Contrary to Democratic charges, GOP leaders do have a legislative agenda—or at least an outline of one, unveiled as a campaign document—including ramping up domestic energy production, curbing illegal immigration, battling crime by hiring 200,000 police officers, and revamping Social Security and Medicare.
Any substantive GOP legislation has little chance of passage in view of Democratic control of the White House and the Senate. So the House will concentrate on passing “message bills” and harassing administration officials with damaging investigations.
The House’s first actions were to pass one bill creating a Select Committee on the Weaponization of Government to investigate alleged FBI and national security agencies’ bias against conservatives, especially Trump. Another would defund President Biden’s $80 billion initiative to beef up the Internal Revenue Service to investigate multi-millionaire tax cheats.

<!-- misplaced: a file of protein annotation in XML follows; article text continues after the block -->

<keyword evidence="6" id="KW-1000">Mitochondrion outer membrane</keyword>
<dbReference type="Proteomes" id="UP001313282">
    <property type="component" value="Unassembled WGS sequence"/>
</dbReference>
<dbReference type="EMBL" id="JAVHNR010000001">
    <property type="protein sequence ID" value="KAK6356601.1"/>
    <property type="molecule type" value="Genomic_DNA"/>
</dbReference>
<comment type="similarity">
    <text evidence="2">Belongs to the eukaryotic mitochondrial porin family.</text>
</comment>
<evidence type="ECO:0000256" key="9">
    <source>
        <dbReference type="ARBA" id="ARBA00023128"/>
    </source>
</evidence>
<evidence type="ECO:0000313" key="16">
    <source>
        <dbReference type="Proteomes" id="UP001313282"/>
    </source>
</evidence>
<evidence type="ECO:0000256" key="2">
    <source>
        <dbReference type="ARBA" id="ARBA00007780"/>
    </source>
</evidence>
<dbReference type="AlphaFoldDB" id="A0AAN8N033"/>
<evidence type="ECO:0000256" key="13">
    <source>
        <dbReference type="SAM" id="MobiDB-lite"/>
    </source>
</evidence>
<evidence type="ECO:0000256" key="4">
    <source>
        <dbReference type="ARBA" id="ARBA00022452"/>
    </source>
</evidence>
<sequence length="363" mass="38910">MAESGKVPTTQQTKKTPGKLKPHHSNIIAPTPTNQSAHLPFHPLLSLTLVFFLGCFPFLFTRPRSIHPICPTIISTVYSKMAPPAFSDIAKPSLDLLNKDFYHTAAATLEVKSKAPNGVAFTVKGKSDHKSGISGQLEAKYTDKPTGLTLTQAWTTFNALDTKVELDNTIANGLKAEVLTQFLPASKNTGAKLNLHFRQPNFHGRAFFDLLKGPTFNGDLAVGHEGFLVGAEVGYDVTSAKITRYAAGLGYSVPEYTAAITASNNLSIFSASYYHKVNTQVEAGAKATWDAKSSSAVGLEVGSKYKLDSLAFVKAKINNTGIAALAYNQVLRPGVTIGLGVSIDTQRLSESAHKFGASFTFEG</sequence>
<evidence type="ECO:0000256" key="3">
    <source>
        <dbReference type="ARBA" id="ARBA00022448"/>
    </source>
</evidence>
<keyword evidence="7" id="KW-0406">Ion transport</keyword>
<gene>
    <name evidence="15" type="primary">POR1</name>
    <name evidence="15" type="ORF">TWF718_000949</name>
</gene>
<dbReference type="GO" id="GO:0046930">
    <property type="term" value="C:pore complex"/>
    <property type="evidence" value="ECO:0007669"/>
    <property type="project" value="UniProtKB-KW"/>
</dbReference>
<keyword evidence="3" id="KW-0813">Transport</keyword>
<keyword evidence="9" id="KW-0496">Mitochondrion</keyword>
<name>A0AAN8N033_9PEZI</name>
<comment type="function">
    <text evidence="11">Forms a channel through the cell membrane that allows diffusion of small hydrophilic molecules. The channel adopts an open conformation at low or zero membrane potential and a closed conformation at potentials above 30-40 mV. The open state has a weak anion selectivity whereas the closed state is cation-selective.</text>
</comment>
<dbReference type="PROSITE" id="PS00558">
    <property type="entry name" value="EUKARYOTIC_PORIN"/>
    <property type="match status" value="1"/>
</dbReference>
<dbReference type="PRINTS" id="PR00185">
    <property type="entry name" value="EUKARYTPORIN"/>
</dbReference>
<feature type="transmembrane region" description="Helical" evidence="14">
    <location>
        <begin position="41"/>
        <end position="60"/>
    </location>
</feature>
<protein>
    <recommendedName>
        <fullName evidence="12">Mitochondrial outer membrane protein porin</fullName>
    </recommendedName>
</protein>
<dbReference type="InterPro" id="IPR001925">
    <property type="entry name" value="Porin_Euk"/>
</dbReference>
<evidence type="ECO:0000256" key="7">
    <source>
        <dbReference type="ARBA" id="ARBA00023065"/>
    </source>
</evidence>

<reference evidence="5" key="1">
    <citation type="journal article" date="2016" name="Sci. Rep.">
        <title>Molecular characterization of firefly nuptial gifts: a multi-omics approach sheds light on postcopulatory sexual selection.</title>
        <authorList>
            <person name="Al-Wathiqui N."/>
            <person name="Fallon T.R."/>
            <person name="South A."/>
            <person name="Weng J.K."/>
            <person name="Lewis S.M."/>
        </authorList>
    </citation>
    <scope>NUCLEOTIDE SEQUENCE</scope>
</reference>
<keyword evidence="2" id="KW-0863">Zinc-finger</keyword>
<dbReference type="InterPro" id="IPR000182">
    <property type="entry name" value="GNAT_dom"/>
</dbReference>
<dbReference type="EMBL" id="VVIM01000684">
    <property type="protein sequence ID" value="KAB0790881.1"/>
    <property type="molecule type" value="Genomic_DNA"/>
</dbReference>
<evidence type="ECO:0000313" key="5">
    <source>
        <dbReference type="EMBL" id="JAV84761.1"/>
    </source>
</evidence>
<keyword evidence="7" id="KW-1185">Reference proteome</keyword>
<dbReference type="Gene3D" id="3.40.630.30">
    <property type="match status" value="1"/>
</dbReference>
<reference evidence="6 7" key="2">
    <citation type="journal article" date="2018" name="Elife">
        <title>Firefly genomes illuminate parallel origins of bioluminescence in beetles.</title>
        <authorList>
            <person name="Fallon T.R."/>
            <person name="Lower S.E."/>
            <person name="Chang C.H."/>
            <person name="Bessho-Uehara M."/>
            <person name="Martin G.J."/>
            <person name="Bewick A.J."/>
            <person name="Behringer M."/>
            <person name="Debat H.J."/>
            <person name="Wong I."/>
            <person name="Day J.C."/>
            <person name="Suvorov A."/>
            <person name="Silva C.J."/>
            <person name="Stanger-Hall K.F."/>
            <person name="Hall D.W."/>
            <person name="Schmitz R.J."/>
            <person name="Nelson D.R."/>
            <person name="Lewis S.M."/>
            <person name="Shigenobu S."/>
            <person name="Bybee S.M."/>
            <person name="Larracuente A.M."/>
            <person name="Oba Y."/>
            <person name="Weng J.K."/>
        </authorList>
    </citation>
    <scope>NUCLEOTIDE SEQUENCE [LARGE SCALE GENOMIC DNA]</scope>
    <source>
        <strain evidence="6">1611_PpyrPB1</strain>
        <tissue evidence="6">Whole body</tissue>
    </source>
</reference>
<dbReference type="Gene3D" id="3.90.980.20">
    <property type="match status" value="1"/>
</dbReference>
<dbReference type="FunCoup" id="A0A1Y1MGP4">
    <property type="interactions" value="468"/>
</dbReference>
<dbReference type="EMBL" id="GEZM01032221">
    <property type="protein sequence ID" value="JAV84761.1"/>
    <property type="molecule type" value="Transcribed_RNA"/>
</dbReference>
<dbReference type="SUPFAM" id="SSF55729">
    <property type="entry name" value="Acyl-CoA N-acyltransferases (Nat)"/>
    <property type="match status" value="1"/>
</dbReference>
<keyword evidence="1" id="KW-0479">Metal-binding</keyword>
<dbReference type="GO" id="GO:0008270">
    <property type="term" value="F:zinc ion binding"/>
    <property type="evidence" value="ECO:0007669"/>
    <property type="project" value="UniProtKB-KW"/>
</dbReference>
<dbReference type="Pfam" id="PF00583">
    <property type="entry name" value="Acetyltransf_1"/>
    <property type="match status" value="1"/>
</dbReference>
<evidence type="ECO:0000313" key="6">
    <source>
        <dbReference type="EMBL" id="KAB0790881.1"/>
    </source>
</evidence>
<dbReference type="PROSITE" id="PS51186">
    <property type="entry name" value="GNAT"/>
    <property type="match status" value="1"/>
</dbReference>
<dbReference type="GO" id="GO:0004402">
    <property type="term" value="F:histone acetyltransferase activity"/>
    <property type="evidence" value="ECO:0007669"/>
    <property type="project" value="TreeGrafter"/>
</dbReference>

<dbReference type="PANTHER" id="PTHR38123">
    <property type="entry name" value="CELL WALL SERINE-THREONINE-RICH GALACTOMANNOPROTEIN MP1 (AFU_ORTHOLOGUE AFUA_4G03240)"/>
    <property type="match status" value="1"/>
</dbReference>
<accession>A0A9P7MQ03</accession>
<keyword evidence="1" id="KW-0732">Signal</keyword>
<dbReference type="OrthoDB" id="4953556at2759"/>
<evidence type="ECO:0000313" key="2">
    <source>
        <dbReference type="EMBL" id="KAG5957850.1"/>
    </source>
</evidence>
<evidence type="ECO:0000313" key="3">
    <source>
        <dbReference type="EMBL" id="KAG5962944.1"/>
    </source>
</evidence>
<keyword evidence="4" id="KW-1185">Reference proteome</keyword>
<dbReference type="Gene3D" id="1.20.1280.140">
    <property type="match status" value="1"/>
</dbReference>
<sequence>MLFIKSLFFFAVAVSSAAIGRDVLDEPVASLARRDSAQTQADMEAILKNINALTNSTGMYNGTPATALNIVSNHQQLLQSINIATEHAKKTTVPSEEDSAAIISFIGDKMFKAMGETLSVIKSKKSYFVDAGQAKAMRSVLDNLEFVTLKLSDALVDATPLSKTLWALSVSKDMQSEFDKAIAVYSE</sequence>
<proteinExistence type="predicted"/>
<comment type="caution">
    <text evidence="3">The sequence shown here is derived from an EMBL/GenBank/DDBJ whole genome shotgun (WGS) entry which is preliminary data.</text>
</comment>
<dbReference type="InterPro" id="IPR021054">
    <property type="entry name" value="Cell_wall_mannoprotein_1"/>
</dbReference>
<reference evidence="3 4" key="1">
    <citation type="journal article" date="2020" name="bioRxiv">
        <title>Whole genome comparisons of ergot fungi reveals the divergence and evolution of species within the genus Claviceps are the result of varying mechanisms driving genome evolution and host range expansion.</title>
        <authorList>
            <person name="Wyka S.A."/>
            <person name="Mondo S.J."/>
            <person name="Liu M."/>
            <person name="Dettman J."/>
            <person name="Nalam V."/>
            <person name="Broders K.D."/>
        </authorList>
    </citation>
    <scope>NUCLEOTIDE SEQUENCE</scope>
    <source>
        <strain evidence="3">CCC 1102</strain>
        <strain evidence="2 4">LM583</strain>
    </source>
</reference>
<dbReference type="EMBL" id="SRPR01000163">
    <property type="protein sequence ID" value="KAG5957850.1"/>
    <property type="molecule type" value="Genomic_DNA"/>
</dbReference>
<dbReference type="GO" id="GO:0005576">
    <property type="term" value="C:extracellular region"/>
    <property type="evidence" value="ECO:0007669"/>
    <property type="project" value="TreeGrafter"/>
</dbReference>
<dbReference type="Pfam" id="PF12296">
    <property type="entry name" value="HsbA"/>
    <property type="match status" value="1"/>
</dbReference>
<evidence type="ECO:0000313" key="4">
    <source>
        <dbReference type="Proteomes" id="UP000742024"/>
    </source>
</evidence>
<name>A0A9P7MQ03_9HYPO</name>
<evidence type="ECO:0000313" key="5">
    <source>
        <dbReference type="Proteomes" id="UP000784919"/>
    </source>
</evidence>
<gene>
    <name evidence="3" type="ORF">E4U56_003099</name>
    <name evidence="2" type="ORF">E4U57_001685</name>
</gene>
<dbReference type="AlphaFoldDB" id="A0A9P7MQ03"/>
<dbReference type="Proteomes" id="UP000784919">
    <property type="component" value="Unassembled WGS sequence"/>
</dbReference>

But the big action will be concessions to pass a raising of the debt limit. Republicans have been discussing cuts to domestic programs, especially entitlements like Social Security, Medicare, Medicaid and food stamps—and getting blasted for it by Democrats—and even Trump.
So far, Biden has said he will not negotiate on the debt ceiling, but that is bad politics for the president to refuse to negotiate. He should—and probably will—propose tax increases to deal with the debt, particularly repeal of Trump tax cuts estimated by his own Treasury Department to cost $2.3 trillion over 10 years. Were a default to happen, Republicans would get—and deserve—the blame.